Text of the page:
Rep. Greg Gianforte (R-Montana) in a police photo at his booking last year on assault charges. (Image: Gallatin County Justice Court.)
By Alex Kotch
The second-richest member of Congress made a six-figure purchase earlier this year of stock in a major private prison company that’s profiting handsomely from increased immigrant detention under Trump administration policy, federal records show.
Rep. Greg Gianforte (R-Montana) bought between $100,001 and $250,000 worth of CoreCivic stock on Jan. 29, according to a transaction report reviewed by TYT. One month earlier, Gianforte had unloaded CoreCivic stock in the same value range.
The CoreCivic political action committee donated $1,000 to Gianforte’s campaign on Dec. 12, 2017.
2017 was CoreCivic’s best year on record regarding contracts from Immigration and Customs Enforcement (ICE), having brought in $135 million from the agency. The company is now on track to beat that total from ICE contracts by the end of the year.
ICE spending on CoreCivic contracts by year. (Source: USASpending.gov)
Gianforte himself had a run-in with law enforcement. On the eve of his 2017 special congressional election, Gianforte assaulted Guardian reporter Ben Jacobs and then lied to police about it. The next day, he won the race to become Montana’s at-large representative in the House. Gianforte pleaded guilty to misdemeanor assault and was sentenced to community service, anger management classes, and a $385 fine.
CoreCivic operates the only private prison in Montana, the Crossroads Correctional Center. In a public debate over the financial terms, the governor decided not to renew the state’s contract with CoreCivic, which expires next year.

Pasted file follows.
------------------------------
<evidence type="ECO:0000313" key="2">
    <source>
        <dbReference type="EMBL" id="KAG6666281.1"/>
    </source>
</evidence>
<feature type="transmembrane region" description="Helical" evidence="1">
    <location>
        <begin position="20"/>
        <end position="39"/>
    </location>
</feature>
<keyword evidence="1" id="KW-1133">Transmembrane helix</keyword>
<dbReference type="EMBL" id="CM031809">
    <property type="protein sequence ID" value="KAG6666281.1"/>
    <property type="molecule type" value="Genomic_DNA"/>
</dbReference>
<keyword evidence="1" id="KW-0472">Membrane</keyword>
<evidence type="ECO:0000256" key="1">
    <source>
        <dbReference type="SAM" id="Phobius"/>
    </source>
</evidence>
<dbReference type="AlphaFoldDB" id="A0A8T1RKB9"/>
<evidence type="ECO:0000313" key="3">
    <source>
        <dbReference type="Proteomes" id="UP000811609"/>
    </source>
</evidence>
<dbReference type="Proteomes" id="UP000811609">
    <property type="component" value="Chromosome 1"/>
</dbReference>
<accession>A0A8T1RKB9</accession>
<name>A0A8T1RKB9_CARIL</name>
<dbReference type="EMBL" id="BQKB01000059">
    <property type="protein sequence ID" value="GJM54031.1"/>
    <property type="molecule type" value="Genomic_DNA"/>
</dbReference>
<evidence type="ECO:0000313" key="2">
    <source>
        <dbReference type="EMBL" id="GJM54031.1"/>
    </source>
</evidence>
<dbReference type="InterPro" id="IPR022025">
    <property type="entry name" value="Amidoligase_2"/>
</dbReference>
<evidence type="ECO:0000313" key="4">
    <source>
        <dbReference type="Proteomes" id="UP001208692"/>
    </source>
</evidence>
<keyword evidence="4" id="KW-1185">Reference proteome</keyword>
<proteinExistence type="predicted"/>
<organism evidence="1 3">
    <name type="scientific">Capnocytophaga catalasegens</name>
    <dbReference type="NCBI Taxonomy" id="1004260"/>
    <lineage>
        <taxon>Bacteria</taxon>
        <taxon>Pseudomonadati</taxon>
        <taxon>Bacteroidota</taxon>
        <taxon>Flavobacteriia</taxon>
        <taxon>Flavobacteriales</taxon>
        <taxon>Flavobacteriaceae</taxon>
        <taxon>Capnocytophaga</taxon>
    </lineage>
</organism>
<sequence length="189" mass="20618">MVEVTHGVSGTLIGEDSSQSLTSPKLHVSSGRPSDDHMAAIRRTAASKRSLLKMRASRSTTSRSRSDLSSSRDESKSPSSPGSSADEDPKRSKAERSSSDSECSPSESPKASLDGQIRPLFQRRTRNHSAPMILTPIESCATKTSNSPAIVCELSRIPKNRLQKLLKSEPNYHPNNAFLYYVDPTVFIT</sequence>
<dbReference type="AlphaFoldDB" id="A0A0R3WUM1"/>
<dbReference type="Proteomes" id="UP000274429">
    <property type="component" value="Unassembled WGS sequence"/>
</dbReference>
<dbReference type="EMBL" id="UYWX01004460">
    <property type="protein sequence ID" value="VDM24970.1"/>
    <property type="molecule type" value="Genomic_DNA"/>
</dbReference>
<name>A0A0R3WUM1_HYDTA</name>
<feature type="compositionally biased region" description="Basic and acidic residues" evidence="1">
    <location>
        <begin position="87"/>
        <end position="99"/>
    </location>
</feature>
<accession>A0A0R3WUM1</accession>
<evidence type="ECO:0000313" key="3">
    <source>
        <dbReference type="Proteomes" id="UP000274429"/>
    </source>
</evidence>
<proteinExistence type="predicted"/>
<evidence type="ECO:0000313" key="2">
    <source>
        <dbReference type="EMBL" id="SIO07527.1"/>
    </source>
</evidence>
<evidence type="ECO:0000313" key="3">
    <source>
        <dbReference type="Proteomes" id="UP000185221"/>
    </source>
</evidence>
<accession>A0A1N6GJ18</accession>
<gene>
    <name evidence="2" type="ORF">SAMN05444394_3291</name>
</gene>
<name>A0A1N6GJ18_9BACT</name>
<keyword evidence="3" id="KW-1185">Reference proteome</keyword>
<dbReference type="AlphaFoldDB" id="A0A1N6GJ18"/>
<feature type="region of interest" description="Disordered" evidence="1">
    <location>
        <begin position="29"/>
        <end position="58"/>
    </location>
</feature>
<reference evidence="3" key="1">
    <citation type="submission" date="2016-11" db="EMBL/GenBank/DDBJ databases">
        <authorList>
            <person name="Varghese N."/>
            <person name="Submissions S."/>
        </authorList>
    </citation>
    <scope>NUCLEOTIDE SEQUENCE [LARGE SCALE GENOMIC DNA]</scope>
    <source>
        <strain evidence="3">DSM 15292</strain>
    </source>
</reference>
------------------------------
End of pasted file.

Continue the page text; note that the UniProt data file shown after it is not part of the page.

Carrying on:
The company has been the subject of numerous abuse complaints and is facing multiple lawsuits. The Tennessee branch of the American Civil Liberties Union wrote last year to state legislators that problems identified in a recent audit were part of a continuous “pattern of abuse, mismanagement and violence at [CoreCivic] facilities” nationally.
Gianforte isn’t the only member of Congress who owns stock in a private prison company. As of the end of 2016, Rep. Kenny Marchant (R-Texas) owned 1,700 shares of stock, worth roughly $50,000 at the time, in GEO Group, the company that has benefited the most from recent ICE contracts. Texas is home to more than 20 GEO Group facilities, including several near the border with Mexico.
Rep. Kenny Marchant (R-Texas) financial statement. (Source: House clerk.)
Democratic Rep. Lois Frankel of Florida owns as much as $30,000 worth of CoreCivic stock. The company operates two facilities in her state. TYT reported last week that Democrats have split on the issue of private-prison donations, with several Democrats telling TYT they no longer accept such donations. On July 1, the Florida Democratic Party passed a resolution to reject donations from private prisons and their lobbyists. Some U.S. House members from the state, including Charlie Crist and Debbie Wasserman-Schultz, have signed on, but Frankel hasn’t made a statement on the issue.
On Wednesday, the California Democratic Party announced a similar resolution.
The nation's largest state political party rescinds contributions from the private prison industry. The activism around ICE has been incredibly effective. pic.twitter.com/j653VaXDXf
— David Dayen (@ddayen) July 11, 2018
The offices of the three representatives did not immediately respond to emailed requests for comment.